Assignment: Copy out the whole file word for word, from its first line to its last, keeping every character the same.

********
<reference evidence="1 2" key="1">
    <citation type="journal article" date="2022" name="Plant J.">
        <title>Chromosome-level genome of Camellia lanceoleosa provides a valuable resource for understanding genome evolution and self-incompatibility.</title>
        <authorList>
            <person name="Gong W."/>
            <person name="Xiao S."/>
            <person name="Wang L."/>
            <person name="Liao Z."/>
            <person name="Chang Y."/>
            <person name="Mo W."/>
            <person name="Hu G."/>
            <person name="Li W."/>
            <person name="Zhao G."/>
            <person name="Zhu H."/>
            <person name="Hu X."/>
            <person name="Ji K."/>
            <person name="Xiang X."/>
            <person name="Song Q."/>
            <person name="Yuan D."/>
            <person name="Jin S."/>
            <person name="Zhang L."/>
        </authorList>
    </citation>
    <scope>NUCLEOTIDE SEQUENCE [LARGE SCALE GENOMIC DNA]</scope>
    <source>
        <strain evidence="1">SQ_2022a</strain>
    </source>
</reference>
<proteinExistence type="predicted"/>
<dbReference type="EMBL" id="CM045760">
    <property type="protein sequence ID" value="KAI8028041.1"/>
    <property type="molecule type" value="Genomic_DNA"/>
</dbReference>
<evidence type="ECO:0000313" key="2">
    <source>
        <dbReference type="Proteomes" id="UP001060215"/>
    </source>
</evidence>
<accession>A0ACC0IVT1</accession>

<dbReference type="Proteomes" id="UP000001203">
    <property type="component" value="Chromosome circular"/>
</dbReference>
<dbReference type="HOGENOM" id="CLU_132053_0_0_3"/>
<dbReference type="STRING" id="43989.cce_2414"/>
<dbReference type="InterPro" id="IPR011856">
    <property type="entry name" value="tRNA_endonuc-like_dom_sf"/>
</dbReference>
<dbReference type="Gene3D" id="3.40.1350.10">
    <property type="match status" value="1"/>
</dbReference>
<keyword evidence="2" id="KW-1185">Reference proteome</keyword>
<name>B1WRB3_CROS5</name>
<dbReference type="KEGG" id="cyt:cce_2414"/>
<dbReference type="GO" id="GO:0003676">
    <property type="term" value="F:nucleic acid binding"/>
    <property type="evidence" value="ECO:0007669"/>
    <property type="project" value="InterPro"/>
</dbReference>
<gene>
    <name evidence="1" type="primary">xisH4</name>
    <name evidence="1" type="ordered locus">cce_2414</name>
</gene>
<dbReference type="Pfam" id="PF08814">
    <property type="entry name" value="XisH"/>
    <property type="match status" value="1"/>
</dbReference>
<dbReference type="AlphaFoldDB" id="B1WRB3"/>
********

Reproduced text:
<reference evidence="1 2" key="1">
    <citation type="journal article" date="2022" name="Plant J.">
        <title>Chromosome-level genome of Camellia lanceoleosa provides a valuable resource for understanding genome evolution and self-incompatibility.</title>
        <authorList>
            <person name="Gong W."/>
            <person name="Xiao S."/>
            <person name="Wang L."/>
            <person name="Liao Z."/>
            <person name="Chang Y."/>
            <person name="Mo W."/>
            <person name="Hu G."/>
            <person name="Li W."/>
            <person name="Zhao G."/>
            <person name="Zhu H."/>
            <person name="Hu X."/>
            <person name="Ji K."/>
            <person name="Xiang X."/>
            <person name="Song Q."/>
            <person name="Yuan D."/>
            <person name="Jin S."/>
            <person name="Zhang L."/>
        </authorList>
    </citation>
    <scope>NUCLEOTIDE SEQUENCE [LARGE SCALE GENOMIC DNA]</scope>
    <source>
        <strain evidence="1">SQ_2022a</strain>
    </source>
</reference>
<proteinExistence type="predicted"/>
<dbReference type="EMBL" id="CM045760">
    <property type="protein sequence ID" value="KAI8028041.1"/>
    <property type="molecule type" value="Genomic_DNA"/>
</dbReference>
<evidence type="ECO:0000313" key="2">
    <source>
        <dbReference type="Proteomes" id="UP001060215"/>
    </source>
</evidence>
<accession>A0ACC0IVT1</accession>

<dbReference type="Proteomes" id="UP000001203">
    <property type="component" value="Chromosome circular"/>
</dbReference>
<dbReference type="HOGENOM" id="CLU_132053_0_0_3"/>
<dbReference type="STRING" id="43989.cce_2414"/>
<dbReference type="InterPro" id="IPR011856">
    <property type="entry name" value="tRNA_endonuc-like_dom_sf"/>
</dbReference>
<dbReference type="Gene3D" id="3.40.1350.10">
    <property type="match status" value="1"/>
</dbReference>
<keyword evidence="2" id="KW-1185">Reference proteome</keyword>
<name>B1WRB3_CROS5</name>
<dbReference type="KEGG" id="cyt:cce_2414"/>
<dbReference type="GO" id="GO:0003676">
    <property type="term" value="F:nucleic acid binding"/>
    <property type="evidence" value="ECO:0007669"/>
    <property type="project" value="InterPro"/>
</dbReference>
<gene>
    <name evidence="1" type="primary">xisH4</name>
    <name evidence="1" type="ordered locus">cce_2414</name>
</gene>
<dbReference type="Pfam" id="PF08814">
    <property type="entry name" value="XisH"/>
    <property type="match status" value="1"/>
</dbReference>
<dbReference type="AlphaFoldDB" id="B1WRB3"/>